Charity beyond money

Categories Charity

According to the international financial services provider, Foresters, up to 90% of the general population donated cash in 2011. In our increasingly connected world it’s hard not to extend help.

That said, times can be difficult and economic tides can change. Is largesse limited to money, or is there such a thing as charity beyond money?

According to Foresters 57% of those who took part in the survey donated old items lying around, while 43% preferred volunteering their time. Clearly there are ways to lend aid to the less privileged that are not directly related to one’s pocket.

We outline some of these methods below.

  1. Donate Blood

No matter where you are in the world, you can be sure that doing this will constitute a great good. People between 17 and 65 can donate blood, and pumping a pint will take all of ten minutes. Men can donate every three months, and women every four months.

If you really have the time, however, you could donate your platelets. Your blood will be sifted through a cell separator machine to remove the platelets and then returned to you. Platelets are an integral part of a body’s immune mechanism. Donating them takes about 90 minutes and does a world of good for those who undergo chemotherapy, organ and tissue transplants, and those with blood disorders. You can donate up to 15 times in a single year.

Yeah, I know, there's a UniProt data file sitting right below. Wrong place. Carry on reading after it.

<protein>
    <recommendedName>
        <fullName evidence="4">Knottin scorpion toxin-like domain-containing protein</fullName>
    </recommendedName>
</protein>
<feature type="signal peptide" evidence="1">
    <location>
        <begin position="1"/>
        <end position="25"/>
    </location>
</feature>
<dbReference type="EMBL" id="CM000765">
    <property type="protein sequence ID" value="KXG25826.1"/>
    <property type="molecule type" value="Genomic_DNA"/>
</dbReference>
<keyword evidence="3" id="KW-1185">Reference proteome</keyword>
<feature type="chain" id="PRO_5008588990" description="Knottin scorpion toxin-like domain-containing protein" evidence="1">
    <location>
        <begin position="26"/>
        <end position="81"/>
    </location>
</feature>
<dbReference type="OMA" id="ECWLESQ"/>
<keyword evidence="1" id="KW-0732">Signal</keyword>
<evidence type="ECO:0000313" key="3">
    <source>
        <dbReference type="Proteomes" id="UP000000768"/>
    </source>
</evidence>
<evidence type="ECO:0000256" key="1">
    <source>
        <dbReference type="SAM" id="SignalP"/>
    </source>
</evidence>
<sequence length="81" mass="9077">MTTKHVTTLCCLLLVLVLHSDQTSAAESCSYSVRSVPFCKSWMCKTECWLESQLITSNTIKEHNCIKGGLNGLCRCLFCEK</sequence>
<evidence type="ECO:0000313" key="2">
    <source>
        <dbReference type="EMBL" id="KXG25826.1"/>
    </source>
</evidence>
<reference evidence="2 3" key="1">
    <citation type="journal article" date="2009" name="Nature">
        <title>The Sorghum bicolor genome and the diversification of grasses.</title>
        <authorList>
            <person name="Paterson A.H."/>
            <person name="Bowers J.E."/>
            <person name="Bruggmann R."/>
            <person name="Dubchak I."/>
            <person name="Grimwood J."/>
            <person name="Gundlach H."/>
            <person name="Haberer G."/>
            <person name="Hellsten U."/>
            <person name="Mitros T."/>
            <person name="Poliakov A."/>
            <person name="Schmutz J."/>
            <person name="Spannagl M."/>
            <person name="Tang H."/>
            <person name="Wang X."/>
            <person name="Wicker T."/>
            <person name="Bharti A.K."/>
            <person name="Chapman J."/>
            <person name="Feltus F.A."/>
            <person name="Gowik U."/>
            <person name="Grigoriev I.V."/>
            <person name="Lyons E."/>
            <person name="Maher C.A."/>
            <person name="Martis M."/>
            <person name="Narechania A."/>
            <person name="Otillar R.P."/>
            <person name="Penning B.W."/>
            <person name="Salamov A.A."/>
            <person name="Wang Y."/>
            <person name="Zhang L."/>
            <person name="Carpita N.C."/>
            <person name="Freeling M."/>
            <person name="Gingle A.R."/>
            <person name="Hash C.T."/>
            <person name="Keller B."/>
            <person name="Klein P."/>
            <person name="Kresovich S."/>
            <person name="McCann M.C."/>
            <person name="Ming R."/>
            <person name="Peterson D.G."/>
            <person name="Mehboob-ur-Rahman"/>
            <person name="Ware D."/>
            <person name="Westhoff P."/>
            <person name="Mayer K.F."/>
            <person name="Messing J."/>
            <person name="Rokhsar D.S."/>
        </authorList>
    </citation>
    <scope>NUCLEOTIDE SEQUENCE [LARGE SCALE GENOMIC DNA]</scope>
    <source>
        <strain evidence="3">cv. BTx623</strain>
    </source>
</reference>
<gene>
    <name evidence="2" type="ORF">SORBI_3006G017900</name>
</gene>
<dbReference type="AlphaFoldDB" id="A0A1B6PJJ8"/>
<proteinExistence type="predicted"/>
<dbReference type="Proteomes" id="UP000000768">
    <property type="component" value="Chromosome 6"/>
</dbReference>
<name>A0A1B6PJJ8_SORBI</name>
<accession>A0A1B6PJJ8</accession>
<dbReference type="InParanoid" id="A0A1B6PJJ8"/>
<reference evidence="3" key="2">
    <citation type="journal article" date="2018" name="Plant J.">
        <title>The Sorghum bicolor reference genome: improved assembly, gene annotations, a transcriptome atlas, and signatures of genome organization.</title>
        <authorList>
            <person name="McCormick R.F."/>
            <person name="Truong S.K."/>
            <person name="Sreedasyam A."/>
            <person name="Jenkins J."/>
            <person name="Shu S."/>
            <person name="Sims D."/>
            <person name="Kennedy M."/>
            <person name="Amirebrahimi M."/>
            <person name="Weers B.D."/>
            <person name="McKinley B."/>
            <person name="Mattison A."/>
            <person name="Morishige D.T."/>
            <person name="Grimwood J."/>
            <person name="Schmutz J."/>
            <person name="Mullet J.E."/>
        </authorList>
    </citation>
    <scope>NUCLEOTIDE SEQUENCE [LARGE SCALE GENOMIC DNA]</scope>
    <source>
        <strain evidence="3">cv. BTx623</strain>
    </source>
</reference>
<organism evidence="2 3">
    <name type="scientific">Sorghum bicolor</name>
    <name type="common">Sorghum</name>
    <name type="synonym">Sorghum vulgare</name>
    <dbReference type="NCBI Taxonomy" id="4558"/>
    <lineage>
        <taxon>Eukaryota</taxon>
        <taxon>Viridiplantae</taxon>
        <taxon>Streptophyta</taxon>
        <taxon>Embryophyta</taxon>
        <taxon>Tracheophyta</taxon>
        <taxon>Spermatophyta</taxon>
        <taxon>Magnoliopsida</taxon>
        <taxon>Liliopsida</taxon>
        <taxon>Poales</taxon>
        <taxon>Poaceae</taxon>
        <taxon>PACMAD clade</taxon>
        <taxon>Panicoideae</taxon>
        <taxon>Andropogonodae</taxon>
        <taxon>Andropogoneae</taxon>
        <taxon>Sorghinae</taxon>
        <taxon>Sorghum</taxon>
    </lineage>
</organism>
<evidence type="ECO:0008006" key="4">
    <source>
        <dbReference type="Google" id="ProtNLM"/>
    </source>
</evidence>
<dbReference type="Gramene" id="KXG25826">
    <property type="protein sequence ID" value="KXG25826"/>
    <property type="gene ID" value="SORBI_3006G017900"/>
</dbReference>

1. Register as an Organ Donor

Not many people are properly informed about this, which is a shame. Nobody needs their organs when they are dead. You can give it up to those who are hanging by a thread. Speak to your family members to tell them which parts you are willing to donate, and then carry an organ donor card in your wallet.

  1. Raise Puppies to Act as Guide Dogs for the Blind

There is an eponymously named association that is actually dedicated to this very purpose-Guide Dogs for the Blind. Volunteers take a pup and raise it until it is 12 to 24 months old. Volunteers then become responsible for teaching basic obedience to commands like sit, come, stay, and walking on a lead, as well as getting the pup accustomed to different environments such as public transport, country lanes and city centres. The ultimate aim is to raise a well-behaved, responsive dog ready for training. Vet bills, food costs and basic equipment are covered by the Guide Dogs for the Blind.

  1. Register at the British Bone Marrow Registry

Donations at the Bone Marrow Agency are used to save the lives of those who suffer from Leukaemia, aplastic anaemia and other immune system ailments.

Registering will so a lot of good.

To register you need to be between the ages of 18 and 49 and already be a blood donor. During your next visit to the donor’s office ask for your tissue type-patients get matched with donors by checking their white blood cells for tissue type.